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Fw: Scotland Wills & Testaments Now Online:

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  • Jewelle Baker
    Hello Group.... The below information, thanks to and derived from Sally Pavia, will be of interest to many of you. .....brrrrr... it s cold in Eastern N.C.
    Message 1 of 1 , Nov 7, 2012
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      Hello Group....
      The below information, thanks to and derived from Sally Pavia, will
      be of interest to many of you.
      .....brrrrr... it's cold in Eastern N.C. today ...
      brrrr !


      GenealogyPITT Co NC Friends In Research
      (Serving all Eastern/Coastal NC Counties)

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      ----- Original Message -----
      Sent: Wednesday, November 07, 2012 8:47 AM
      Subject: Scotland Wills & Testaments Now Online:

      Wills & Testaments

      If a person wished to settle his or her affairs before death, they drew up a
      will, which set down their instructions as to the disposal of their
      possessions and named the executor whom they wished to administer the estate
      The executor had to be confirmed by the court and the document drawn up by
      the court for this purpose is known as a testament. There are two types of
      testaments: the testament testamentar and testament dative.

      The testament testamentar applied when the deceased died testate (leaving a
      will). It comprised four parts: the introductory clause, an inventory of the
      deceased's possessions (see below), the confirmation clause and a copy of
      the will, stating the wishes of the deceased regarding the disposal of the
      estate and naming the executor (usually a family member) he or she had
      chosen to undertake this task. If a copy of the will was not included,
      reference was made to it having been recorded elsewhere, probably in the
      court's Registers of Deeds.

      The testament dative was drawn up by the court if a person died intestate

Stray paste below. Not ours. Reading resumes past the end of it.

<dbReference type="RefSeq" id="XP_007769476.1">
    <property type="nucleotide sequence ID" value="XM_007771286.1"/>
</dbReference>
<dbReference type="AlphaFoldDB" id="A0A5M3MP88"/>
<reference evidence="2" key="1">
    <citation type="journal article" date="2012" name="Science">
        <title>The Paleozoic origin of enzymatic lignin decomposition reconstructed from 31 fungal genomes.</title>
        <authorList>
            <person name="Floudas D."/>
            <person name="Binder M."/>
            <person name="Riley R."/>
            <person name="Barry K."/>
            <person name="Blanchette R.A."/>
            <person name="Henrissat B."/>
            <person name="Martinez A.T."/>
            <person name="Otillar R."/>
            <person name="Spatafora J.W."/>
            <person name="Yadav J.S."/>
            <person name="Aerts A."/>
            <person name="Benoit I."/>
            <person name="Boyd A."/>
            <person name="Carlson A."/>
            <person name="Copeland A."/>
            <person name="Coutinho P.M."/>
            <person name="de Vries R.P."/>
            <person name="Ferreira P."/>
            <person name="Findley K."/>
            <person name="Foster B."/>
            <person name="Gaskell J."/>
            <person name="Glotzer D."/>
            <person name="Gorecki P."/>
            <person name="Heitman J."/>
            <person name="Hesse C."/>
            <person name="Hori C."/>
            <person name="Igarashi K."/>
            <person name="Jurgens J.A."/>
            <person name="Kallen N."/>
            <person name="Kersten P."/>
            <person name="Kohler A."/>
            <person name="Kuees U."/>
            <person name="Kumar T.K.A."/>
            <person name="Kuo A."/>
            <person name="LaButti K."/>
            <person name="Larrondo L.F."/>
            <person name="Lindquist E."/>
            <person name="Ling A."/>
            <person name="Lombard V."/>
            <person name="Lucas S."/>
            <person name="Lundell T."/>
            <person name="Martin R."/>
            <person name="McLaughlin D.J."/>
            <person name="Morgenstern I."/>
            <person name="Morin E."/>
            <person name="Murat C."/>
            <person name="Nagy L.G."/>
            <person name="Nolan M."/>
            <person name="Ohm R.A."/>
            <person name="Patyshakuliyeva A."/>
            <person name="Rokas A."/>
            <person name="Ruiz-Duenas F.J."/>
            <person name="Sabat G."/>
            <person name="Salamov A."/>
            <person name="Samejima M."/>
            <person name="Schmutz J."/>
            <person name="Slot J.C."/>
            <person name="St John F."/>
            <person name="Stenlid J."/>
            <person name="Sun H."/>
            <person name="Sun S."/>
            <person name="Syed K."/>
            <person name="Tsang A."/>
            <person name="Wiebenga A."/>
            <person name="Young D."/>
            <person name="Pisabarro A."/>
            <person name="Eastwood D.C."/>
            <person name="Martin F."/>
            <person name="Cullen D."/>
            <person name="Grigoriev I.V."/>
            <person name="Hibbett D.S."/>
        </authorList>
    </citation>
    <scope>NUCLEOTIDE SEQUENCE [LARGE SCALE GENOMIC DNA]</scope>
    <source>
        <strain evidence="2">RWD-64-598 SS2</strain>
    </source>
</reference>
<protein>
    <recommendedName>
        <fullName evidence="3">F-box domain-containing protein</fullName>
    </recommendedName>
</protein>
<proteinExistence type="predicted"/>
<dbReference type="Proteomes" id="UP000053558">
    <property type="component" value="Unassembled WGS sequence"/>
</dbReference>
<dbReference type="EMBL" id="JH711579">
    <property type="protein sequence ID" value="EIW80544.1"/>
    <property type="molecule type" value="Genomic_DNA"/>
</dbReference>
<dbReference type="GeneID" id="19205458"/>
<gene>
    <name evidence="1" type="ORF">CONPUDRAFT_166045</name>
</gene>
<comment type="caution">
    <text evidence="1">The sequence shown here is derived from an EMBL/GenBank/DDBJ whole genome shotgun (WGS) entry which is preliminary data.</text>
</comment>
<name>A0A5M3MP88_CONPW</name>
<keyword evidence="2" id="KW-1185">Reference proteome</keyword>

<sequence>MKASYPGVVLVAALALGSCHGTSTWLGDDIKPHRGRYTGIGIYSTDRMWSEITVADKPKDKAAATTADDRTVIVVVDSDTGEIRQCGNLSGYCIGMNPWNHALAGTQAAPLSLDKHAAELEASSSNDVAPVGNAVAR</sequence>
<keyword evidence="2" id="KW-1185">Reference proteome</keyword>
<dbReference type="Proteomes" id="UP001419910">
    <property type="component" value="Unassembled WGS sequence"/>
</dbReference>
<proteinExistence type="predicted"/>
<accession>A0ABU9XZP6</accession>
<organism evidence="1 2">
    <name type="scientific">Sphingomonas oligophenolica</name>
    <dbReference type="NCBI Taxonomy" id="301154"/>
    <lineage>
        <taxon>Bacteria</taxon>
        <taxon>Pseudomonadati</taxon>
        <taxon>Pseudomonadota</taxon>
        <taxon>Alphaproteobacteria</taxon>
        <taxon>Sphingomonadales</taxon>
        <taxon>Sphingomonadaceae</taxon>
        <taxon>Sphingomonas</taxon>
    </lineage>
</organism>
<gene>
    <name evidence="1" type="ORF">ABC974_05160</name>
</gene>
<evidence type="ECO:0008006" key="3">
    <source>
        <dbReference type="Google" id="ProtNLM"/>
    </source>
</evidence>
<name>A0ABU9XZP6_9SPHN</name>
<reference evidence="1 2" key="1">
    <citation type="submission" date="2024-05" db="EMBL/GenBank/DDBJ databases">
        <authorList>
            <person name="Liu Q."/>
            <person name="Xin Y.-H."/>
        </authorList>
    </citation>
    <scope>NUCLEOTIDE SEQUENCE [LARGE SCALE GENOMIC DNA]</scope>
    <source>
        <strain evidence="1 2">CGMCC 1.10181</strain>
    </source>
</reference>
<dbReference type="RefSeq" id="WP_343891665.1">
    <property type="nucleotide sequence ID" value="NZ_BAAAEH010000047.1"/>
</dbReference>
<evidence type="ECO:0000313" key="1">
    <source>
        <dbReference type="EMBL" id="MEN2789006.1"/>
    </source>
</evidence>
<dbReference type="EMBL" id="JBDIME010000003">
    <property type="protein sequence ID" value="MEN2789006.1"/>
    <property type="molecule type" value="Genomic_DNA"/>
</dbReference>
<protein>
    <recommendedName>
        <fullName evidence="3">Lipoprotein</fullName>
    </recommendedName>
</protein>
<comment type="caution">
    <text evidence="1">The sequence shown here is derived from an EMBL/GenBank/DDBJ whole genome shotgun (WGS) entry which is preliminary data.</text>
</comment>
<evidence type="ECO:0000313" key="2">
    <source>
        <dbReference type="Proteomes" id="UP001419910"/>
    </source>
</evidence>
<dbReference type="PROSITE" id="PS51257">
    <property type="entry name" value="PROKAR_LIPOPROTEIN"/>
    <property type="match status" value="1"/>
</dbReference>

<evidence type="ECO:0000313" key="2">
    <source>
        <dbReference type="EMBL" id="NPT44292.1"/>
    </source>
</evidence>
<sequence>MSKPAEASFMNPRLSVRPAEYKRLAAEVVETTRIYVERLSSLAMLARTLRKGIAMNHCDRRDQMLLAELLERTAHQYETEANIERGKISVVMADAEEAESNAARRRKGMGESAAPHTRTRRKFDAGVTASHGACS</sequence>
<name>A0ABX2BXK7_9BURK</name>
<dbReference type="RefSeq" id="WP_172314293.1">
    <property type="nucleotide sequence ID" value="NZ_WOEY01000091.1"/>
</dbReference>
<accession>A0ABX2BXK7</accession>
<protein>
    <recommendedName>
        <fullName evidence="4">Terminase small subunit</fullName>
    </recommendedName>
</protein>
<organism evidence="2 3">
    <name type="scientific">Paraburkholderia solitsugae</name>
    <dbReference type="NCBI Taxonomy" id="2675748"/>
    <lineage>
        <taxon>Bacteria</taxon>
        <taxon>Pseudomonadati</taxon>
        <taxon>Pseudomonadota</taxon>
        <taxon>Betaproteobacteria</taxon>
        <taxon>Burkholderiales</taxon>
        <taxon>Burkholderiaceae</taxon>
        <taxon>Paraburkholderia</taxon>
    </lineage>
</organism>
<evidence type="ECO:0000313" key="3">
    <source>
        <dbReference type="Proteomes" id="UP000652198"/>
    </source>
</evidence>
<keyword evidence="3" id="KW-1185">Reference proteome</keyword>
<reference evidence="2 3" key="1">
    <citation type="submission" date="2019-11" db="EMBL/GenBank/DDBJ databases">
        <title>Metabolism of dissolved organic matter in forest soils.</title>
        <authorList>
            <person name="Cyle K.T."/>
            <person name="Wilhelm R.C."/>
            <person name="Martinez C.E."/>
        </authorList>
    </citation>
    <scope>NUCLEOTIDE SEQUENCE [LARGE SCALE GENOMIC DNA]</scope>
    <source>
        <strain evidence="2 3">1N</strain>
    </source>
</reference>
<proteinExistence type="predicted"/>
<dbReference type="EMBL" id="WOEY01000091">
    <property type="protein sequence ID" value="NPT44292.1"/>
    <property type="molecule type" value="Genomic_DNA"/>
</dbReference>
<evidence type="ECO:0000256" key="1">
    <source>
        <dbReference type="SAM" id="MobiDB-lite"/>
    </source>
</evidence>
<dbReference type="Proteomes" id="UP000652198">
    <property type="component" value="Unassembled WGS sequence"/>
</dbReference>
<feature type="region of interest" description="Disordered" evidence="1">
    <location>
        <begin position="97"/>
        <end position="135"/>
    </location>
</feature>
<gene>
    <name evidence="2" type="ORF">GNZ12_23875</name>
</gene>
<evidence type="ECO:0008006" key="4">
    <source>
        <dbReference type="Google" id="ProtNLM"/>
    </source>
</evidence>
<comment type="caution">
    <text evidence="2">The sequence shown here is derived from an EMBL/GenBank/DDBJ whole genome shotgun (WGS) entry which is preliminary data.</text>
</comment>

(without leaving a will), in order to appoint and confirm the executor on
      their behalf. It comprised three parts: the introductory clause, an
      inventory of the deceased's possessions, and the confirmation clause. The
      testament dative might name a family member as executor, but if the deceased
      died in debt, a creditor might be appointed as executor instead. In such
      cases, the testament would include a list of the deceased's debts and would
      exist solely for the purpose of authorising the discharge of those debts.

      Under Scots Law, an individual's property was divided into two types:
      Heritable property consisted of land, buildings, minerals and mining rights,
      and passed to the eldest son according to the law of primogeniture.

      Moveable property consisted of anything that could be moved e.g. household
      and personal effects, investments, tools, machinery. It was divided into a
      maximum of three parts: the widow's part, the bairns part (all children had
      a right to an equal share) and the dead's part. For more detailed
      information on inheritance see FAQs on Property & Inheritance
      Before the early years of the 19th century, testaments related only to the
      moveable property of the deceased. However, from the early 19th century
      onwards, it was not uncommon to find dispositions, settlements, trust
      dispositions and settlements, etc. recorded in the commissary court
      registers, and these documents often included details of heritable property.
      After 1868, the law of primogeniture, where the eldest son inherited
      everything, still applied to heritable property unless there had been a
      specific disposition or bequest by the deceased to another party.

      The inventory lists the moveable property belonging to the deceased at the
      time of his or her death. It can include household furnishings, clothes,
      jewellery, books, papers, farm stock and crops, tools and machinery, money